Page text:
It was the extreme pro-life crowd that totally ignored Terri's wishes and turned this whole thing into a "hate Michael, he-wants-her-dead" euthanasia circus.
Are you sure you shouldn't have read the Schiavo threads more closely before channelling CNN on this thread?
At least, your comments gave the appearance that that is what was happening...
How do you know what Terri wanted?
"It was the extreme pro-life crowd that totally ignored Terri's wishes..."
There is absolutely zero, none, nada, zilch evidence of Terri's expressed will to die if she were brain damaged and being supported by artificial mean.
Terri's husband alleged that this was what she wanted ~ her parents alleged it was not.
That is the total extent of anyone knowledge about what Terri wanted!
You blind idiot! Terri was not dying at all. She was healthy! She was not on life support. She was not in a coma! There was no proof she wanted This terrible death. Hearsay is not proof in any court of law. Her loving parents wanted her. She was denied therapy. Her husband wanted her dead for his own selfish reasons.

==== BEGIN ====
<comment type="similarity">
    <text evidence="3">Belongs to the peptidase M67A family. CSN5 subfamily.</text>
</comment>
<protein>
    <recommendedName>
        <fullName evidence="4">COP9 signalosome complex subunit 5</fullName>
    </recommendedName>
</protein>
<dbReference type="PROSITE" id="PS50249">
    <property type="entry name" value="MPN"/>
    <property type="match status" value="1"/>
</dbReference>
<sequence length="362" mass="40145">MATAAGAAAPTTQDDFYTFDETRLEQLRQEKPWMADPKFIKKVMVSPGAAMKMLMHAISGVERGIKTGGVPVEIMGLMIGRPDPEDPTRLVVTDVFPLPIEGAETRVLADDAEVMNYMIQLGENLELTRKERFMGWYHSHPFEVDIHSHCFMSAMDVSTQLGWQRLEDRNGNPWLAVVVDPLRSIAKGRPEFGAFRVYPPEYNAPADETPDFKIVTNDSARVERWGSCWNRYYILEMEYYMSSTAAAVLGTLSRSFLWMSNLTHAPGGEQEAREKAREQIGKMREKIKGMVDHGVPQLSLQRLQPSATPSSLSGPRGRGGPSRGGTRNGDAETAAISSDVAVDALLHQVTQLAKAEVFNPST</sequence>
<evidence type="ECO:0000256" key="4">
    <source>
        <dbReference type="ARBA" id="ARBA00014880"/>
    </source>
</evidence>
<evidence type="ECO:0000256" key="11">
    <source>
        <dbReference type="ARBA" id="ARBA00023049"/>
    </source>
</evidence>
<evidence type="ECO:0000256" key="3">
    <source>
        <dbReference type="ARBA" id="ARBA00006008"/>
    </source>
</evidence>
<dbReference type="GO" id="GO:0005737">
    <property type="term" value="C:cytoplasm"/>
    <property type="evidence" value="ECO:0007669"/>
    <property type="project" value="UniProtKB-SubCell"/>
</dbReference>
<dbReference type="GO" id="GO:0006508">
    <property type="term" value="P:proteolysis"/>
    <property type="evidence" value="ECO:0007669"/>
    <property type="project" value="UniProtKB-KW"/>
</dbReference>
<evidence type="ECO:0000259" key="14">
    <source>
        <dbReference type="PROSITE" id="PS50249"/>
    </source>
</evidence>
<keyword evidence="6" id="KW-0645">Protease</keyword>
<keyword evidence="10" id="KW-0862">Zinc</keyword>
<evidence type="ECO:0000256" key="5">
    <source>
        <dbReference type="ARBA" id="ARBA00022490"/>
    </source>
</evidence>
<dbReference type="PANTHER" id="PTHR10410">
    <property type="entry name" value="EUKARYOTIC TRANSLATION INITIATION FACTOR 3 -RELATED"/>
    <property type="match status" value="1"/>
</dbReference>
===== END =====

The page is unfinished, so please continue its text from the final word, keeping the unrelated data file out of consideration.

Robertpaulsen obviously doesn't concern himself with the truth.
I thought the article was a balanced one.
There in lies the most troubling aspect of this whole event for me. I cannot, for the life of me, understand why food and water were withheld from Terri by court order. Removing the feeding tube so that there was no 'artificial' efforts being made to sustain her life is one thing, but Terri was capable of swallowing ~ (she swallowed her saliva without difficulty) ~ and to deprive this woman of the most basic sustenance required to live, to intentionally and deliberately starve her to death is an act of barbarism beyond comprehension.
Terri was not allowed to die, she was forced to die and (regardless of what a person 'right to life' or 'right to death' beliefs are) THAT should be absolutely, unequivocally unacceptable!
Dyslexic? robertpaulsen Since 2002-02-05.